Feb. 8 (Bloomberg) -- Europe’s biggest issuer of covered bonds backed by mortgages is avoiding its own market on a bet the securities have passed their peak.
The Nykredit Index of the most-traded Danish mortgage bonds has retreated from a December high as investors turn their backs on haven assets amid signs Europe’s crisis is abating. That trend is likely to continue and Nykredit A/S is now cutting its holding of the safest mortgage bonds, according to Soren Holm, the chief financial officer at the Copenhagen-based bank.
“Prices have increased and the spread has gone down so much on mortgage bonds that we don’t think it’s realistic that they will go down further in the short term,” Holm said in an interview yesterday. “And with interest rates so relatively low, it’s more likely that they will increase.”
Nykredit sold 50 billion kroner ($9 billion) in mortgage bonds from northern European issuers in the second half of last year, Holm said. The sell-off of haven assets left government bonds from AAA rated Denmark the world’s worst debt class so far in 2013, delivering investors a 2.5 percent loss since Dec. 31. The difference between Danish yields and their German counterparts has moved from negative last year to positive, and was at its widest this week since November 2011.
The difference in yield on Nykredit’s 4 percent callable mortgage bond due October 2025 and Denmark’s 1.5 percent 2023 government bond widened to 119 basis points yesterday from as low as 114 basis points on Jan. 30. The Nykredit bond’s spread relative to Germany’s 10-year benchmark bond yield widened to 134 basis points this week, from 123 basis points on Jan. 30.
Nykredit said yesterday profit after tax in 2012 more than doubled to 2.6 billion kroner ($477 million) after returns on its mortgage bonds surged. Without the windfall from its portfolio of the securities, the closely-held bank’s profits don’t look so good, Holm said. Nykredit needs to earn more from its core business to help it meet stricter capital requirements, he said.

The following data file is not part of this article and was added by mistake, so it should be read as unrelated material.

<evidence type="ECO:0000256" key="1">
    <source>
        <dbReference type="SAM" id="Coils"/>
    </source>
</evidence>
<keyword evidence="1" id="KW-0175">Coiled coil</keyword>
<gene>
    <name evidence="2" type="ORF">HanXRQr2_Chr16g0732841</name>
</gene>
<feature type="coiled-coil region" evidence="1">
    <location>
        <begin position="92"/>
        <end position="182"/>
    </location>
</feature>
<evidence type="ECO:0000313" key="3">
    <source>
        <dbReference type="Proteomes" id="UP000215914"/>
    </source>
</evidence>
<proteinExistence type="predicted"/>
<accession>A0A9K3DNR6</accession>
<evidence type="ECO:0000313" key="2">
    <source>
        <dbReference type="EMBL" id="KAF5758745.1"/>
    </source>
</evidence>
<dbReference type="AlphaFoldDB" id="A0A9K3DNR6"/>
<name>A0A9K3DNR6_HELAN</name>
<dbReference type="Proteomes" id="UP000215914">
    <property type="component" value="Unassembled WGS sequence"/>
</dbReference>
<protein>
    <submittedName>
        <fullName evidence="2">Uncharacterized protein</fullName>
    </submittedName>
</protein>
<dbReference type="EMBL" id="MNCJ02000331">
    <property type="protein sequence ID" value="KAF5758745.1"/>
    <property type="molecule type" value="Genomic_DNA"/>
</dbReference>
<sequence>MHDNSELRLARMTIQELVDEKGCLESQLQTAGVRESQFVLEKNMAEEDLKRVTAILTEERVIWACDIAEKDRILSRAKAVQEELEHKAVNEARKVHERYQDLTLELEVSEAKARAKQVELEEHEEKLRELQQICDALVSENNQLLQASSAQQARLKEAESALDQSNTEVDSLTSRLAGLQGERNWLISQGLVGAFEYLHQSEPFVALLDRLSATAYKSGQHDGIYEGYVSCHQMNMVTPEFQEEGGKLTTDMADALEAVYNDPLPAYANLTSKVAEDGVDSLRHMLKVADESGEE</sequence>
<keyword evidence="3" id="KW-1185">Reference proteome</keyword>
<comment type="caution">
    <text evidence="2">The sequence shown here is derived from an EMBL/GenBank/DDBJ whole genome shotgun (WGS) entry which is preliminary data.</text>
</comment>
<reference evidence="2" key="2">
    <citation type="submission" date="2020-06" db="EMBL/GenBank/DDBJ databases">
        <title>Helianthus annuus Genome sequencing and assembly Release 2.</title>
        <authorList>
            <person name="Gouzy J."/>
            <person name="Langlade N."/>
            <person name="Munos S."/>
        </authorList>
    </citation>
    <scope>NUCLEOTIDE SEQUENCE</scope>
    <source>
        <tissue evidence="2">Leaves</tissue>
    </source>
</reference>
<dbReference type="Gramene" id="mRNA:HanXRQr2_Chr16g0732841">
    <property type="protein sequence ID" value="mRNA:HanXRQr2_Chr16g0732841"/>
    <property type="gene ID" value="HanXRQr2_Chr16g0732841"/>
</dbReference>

“In the first half year of 2012, we had an extra approximately 50 billion kroner more invested in mortgage bonds -- northern European -- against government bonds,” Holm said. “This is the main reason for the strong investment result.”
At the height of Europe’s debt crisis last year, the central bank in Copenhagen fought off a capital influx by sending its deposit rate below zero for the first time in its almost-200-year history. The July cut followed investor fears that the euro zone might experience its first sovereign default, making preservation of principal key even as some yields went negative.
After European Central Bank President Mario Draghi later the same month pledged to do whatever it takes to protect the euro, investor panic abated, as did demand for haven assets. Danish bond yield spreads relative to German bunds went from negative to positive.
“The European crisis seems to be going away at the moment,” Holm said. “Money that flowed into Denmark will flow out again.”
The central bank last month raised interest rates for the first time since July 2011, bringing its deposit rate to minus 0.1 percent from minus 0.2 percent. It raised the benchmark lending rate to 0.3 percent from 0.2 percent. The bank doesn’t hold scheduled meetings and only adjusts rates to maintain the euro peg.
The ECB yesterday kept its main rate at 0.75 percent. Helge Pedersen, chief economist at Nordea Markets in Copenhagen, said that takes some pressure off the Danish central bank.
“For now, the Danish central bank is on standby,” he said.
To contact the reporter on this story: Christian Wienberg in Copenhagen at firstname.lastname@example.org
To contact the editor responsible for this story: Tasneem Brogger at email@example.com